George Knapp
Yeah, it’s essential reading, I don’t want to give away too much of it. But how you put that all together. I mean, some of us knew the broad strokes, the general outline, but the details about that battle, it’s just epic. Toward the end of his life, as you mentioned, before Passport to the Cosmos, Mack (inaudible) or philosophical (inaudible) alien force or race or whatever they are, what it teaches us about ourselves about the nature of reality about our place in the cosmos. Really profound stuff.

Ralph Blumenthal
Yeah, he had, what I like to say is that there’s a progression to his story. He went from one thing to another thing. So in the beginning, he was very centered on social justice on Earth. Improving conditions for mental health patients in Cambridge. And then he went on to finding peace in the Middle East. And as I say, he met with Yasser Arafat. He wrote the book on Lawrence of Arabia. And then he protested nuclear weapons, and he went out to your state.

George Knapp  
Got arrested out here.

Ralph Blumenthal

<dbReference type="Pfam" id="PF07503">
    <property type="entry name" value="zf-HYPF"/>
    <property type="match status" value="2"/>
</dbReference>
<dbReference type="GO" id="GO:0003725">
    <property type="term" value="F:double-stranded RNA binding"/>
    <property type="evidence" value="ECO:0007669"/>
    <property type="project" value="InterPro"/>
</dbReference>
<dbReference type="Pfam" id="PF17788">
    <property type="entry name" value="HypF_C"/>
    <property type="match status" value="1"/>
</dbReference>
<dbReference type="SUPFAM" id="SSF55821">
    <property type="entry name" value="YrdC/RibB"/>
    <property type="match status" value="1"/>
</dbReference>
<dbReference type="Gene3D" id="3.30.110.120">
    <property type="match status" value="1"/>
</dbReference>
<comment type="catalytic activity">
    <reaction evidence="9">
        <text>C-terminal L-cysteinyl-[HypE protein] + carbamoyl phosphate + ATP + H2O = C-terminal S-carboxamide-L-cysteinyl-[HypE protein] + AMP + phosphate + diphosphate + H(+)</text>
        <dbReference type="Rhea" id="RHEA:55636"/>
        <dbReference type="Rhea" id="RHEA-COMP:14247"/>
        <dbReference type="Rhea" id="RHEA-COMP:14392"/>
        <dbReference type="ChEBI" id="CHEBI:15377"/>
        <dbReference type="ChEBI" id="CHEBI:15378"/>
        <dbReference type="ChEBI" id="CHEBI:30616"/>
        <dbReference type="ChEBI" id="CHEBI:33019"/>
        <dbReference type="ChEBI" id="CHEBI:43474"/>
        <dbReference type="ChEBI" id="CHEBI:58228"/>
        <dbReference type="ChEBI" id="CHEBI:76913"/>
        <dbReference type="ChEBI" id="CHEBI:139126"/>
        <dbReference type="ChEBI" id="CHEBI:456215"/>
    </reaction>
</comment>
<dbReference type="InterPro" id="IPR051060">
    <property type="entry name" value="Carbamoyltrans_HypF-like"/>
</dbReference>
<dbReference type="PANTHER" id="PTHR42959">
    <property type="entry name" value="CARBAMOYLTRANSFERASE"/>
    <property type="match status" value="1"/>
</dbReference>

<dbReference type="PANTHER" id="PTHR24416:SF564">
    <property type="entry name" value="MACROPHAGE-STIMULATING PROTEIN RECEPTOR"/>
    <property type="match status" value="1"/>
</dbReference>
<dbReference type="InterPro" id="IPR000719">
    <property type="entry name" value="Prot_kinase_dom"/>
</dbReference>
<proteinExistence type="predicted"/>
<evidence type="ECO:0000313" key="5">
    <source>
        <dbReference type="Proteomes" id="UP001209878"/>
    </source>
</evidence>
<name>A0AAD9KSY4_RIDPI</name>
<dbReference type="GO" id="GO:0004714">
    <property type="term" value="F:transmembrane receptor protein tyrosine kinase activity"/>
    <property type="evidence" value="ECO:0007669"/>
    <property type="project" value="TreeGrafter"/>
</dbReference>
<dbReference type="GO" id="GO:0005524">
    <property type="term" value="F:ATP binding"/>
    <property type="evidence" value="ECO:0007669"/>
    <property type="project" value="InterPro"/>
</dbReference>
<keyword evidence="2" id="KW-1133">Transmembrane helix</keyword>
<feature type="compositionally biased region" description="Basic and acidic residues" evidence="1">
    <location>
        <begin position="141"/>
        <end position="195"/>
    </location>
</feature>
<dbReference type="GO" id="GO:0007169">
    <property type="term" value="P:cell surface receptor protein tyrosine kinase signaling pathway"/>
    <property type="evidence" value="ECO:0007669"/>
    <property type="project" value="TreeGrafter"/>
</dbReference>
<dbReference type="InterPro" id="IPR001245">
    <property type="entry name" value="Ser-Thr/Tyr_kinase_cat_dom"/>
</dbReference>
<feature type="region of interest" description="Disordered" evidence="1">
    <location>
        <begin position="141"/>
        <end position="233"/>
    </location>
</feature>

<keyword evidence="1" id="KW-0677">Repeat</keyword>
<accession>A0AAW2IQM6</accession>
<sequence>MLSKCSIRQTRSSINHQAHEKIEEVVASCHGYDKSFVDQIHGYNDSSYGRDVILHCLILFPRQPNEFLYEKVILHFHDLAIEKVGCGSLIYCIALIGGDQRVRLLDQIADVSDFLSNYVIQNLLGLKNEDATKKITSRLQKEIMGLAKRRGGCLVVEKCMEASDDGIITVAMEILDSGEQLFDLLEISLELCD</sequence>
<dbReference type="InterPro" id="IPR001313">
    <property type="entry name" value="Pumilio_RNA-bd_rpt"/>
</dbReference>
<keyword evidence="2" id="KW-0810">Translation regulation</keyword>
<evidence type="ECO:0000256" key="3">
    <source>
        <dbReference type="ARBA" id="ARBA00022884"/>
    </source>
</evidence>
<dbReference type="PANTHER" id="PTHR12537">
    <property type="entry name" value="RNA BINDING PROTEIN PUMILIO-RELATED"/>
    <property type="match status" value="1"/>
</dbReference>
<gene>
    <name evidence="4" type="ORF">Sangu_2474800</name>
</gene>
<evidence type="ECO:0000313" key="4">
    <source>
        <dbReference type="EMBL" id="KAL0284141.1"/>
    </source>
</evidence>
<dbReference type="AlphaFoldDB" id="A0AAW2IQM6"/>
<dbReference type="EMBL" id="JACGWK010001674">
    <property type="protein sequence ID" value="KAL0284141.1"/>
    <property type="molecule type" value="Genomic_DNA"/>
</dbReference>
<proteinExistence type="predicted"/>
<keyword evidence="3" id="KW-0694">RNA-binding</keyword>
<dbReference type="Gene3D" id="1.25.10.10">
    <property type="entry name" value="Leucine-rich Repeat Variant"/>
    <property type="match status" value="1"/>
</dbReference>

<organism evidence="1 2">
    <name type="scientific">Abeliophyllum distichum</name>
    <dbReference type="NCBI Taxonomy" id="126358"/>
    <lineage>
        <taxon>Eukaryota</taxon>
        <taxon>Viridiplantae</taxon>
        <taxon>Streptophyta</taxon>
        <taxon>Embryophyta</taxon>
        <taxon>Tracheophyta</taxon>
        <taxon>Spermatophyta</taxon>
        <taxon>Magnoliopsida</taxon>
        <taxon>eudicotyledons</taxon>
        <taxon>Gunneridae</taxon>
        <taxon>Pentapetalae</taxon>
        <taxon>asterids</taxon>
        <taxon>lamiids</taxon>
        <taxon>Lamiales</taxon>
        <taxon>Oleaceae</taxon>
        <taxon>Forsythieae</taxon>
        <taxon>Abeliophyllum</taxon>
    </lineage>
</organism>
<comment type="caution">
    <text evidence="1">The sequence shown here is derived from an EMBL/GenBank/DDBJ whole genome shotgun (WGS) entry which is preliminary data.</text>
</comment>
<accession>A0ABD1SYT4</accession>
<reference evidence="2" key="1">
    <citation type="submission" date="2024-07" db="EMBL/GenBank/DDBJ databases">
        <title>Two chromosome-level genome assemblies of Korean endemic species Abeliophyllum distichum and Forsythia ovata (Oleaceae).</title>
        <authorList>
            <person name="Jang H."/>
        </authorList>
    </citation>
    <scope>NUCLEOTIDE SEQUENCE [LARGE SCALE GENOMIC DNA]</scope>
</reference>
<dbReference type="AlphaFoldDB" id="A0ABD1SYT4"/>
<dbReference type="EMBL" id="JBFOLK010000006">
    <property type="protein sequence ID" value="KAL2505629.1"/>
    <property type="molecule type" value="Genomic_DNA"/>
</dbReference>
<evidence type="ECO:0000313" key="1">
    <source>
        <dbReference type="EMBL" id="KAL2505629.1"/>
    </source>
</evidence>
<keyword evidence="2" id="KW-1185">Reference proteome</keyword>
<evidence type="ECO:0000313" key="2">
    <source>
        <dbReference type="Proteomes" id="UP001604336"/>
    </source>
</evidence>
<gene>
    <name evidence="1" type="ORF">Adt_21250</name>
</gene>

And with his family protesting nuclear weapons, because he didn’t, he thought that there was a great danger to humanity as a doctor, he saw there was a great danger to humanity. And you know, the oversupply of nuclear arms, and he made inroads to the Russians, he made friends with the Russians. So he had these series of enthusiasms so then he got into alien abduction through the stories he heard, but he didn’t stop there. He still continued to be interested in anomalies like crop circles. I mean, what the hell are crop circles you know, some of them are hoaxes. You know, some of them are not, they appear they’re, you know, symmetrical. Cattle mutilations. What’s that all about? The Holy Grail, religion he got interested in even though he was Jewish, but he was interested in a stone that he found, the moldavite green stone, that has supposedly magical properties that he was very interested in. So he started investigating, he went far afield, he realized that there are a lot of strange things. And actually, I think, as I say, in the book “The Believer” that his mistake in the beginning, was focusing exclusively on abductions and not looking at the broader picture of anomalies. Like there’s a guy David Hufford, who investigated the old hag syndrome, where people, you know, wake up and they feel an evil presence is pressing down on them, suffocating them. This has been around for 1000s of years. And Mack didn’t really deal with that. But anyway, in the end, he did go, he made full circle, and he started looking at all the other strange things that were going on, including at the very end of his life, life after death. He got very interested in a story of a colleague, a young, brilliant young colleague, who had kind of supernormal gifts to see things that were, you know, far away, remote viewing. And she ended up dying early of brain cancer. And there were stories that Mack got from her husband and friends that she would reappear in various forms afterwards. So he got interested in life after death. And as I say, in the book, as maybe he was, he himself was supposedly seen after he died. by different people, when I say I can’t verify that I’m not going there. But these are stories that people tell.